Boyle Heights activists have been in the news once again, and this time, their targets are white. They’ve been waging a relentless campaign to force the closure of any stores that might attract white people to the neighborhood. First to go were the art galleries, which were targeted because art appreciation is apparently a whites-only endeavor (unless you’re Frida Kahlo or a graffiti tagger). “Fuck white art” was painted on gallery doors. Windows were broken, employees harassed. Most of the targeted gallery owners surrendered to the segregationists and fled. After defeating a bunch of pretentious art sissies, the activists decided that the coffee shops were next. Yes, drinking coffee is now apparently emblematic of white supremacy. Protesters picketed a local coffee shop, holding signs that read “Caffè AmeriKKKano” (because if the Klan was known for anything, it was its love of espresso) and “fuck white coffee” (okay, seriously, that doesn’t even make a lick of sense). Customers trying to enter the store were harassed. Signs were posted around the city depicting a white hipster’s head in the crosshairs of a rifle. And through it all, at no point did the activists make any attempt to hide the racial nature of their cleansing campaign: “No white people. No white stores.” It’s almost funny reading the reactions of some of the gallery and coffee-shop owners. “But we’re progressive whites! We’re the good guys! We resist Trump!”
They don’t get, or refuse to get, that it’s about race, not politics.
Needless to say, the anti-gentrification campaigners were hailed as heroes by the local press (and by national outlets like Newsweek). Curiously, in all of the coverage devoted to the 2017 war against the Boyle Heights “white wave” (as the activists referred to it), not a mention was made of last year’s civil rights indictment. Reporters and editors steadfastly avoided bringing up the antiblack pogroms of years past.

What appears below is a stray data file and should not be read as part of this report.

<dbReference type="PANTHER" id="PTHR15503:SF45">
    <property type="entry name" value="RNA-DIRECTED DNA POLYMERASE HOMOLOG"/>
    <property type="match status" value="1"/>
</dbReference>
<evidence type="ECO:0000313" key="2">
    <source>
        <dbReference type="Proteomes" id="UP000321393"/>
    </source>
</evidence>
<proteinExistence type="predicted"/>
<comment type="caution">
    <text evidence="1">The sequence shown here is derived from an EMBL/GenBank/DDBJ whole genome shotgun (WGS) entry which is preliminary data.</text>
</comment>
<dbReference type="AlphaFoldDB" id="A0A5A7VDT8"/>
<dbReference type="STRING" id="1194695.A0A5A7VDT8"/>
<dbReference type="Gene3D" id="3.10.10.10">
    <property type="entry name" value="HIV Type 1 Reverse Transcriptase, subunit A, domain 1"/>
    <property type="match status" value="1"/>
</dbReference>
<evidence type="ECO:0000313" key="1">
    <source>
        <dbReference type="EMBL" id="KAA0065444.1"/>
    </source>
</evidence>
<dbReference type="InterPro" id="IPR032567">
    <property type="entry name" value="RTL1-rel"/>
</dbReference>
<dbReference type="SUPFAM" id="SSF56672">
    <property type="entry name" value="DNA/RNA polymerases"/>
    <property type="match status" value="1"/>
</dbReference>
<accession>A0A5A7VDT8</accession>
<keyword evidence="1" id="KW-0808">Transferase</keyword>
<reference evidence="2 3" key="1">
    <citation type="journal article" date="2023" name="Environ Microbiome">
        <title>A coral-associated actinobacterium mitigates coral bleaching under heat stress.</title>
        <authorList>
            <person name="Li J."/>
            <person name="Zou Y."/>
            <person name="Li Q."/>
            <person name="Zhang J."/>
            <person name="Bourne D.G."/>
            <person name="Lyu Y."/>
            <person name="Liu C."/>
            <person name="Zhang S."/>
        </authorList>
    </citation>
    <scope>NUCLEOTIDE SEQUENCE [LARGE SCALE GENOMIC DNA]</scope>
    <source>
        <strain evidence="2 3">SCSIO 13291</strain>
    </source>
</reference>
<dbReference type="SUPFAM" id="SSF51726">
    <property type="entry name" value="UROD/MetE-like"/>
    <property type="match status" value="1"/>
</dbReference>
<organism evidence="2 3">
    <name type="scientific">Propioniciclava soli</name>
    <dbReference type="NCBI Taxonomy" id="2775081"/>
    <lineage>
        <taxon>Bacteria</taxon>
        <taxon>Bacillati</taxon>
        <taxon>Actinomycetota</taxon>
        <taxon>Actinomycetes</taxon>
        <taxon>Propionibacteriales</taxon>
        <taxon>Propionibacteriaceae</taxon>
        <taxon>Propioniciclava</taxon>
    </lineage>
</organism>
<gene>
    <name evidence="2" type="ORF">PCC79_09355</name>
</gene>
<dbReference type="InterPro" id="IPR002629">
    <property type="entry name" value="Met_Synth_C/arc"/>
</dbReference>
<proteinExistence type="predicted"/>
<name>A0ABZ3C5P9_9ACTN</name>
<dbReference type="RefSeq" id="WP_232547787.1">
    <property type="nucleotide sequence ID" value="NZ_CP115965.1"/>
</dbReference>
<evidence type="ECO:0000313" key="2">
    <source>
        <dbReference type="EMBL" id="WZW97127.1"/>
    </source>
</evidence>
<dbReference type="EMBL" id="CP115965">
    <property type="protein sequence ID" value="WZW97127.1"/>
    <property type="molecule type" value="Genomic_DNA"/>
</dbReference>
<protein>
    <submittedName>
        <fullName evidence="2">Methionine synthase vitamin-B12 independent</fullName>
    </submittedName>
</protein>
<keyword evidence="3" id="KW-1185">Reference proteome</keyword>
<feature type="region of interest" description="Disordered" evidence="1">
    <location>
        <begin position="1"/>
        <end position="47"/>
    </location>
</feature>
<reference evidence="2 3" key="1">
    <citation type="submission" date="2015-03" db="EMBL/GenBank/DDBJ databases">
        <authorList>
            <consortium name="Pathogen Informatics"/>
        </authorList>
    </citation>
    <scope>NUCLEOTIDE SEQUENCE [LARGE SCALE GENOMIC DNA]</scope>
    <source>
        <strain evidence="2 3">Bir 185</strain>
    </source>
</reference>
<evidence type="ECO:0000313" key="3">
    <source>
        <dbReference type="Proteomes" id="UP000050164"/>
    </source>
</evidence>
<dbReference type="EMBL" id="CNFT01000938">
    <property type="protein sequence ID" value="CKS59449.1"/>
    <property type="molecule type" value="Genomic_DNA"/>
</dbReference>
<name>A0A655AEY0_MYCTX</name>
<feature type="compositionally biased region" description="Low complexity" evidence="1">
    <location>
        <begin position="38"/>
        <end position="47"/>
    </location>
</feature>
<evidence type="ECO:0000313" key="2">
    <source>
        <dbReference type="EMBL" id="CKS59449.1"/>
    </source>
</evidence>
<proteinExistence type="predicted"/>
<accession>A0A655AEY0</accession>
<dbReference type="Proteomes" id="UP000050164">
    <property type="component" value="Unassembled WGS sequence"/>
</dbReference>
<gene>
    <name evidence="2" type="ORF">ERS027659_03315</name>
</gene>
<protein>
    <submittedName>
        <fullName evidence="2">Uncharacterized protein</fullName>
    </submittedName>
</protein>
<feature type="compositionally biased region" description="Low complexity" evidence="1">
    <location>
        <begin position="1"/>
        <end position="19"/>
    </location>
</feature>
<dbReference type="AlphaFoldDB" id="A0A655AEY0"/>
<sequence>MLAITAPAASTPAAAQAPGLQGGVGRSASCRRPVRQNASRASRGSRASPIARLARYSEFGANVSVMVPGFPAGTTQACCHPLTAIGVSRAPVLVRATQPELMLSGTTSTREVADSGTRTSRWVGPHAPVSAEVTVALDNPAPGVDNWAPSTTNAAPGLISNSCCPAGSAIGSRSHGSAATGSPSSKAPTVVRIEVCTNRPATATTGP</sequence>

Why do you think the antiwhite campaign was presented in isolation from the previous year’s antiblack campaign?
Simple. Because the residents of Boyle Heights are not fighting gentrification; they’re fighting diversity. If they were only concerned with gentrification—i.e., ensuring that home prices and rents don’t rise—they’d welcome black residents, as, generally speaking, an influx of blacks tends to depress property values. But no, gentrification isn’t the foe here. The Latinos of Boyle Heights want a neighborhood that looks like them, talks like them, and reflects their culture and heritage. They want a neighborhood where churches praise Jesucristo, with no mosques or temples in sight. They want horchata carts instead of coffee shops, taquerias instead of soul food restaurants. They want a neighborhood where if someone stubs a toe, they scream ¡ay! instead of ouch! Simply put, they want a brown town, and they’ll fight against any other color that tries to muscle in.
The media won’t present the Boyle Heights story honestly, because to do so would expose the ugly and inevitable result of leftist identity politics. It’s a road that doesn’t lead to diversity; it leads to Boyle Heights. It also leads to Leimert Park, one of the few remaining black neighborhoods in L.A., where the locals resist the “threat” of nonblack neighbors, be they white or Latino. And just as in the case of Boyle Heights, when the press covers anti-diversity protests in Leimert Park, it’s always from the perspective of “heroic neighbors fight against gentrification,” not “racist neighbors fight for segregation.”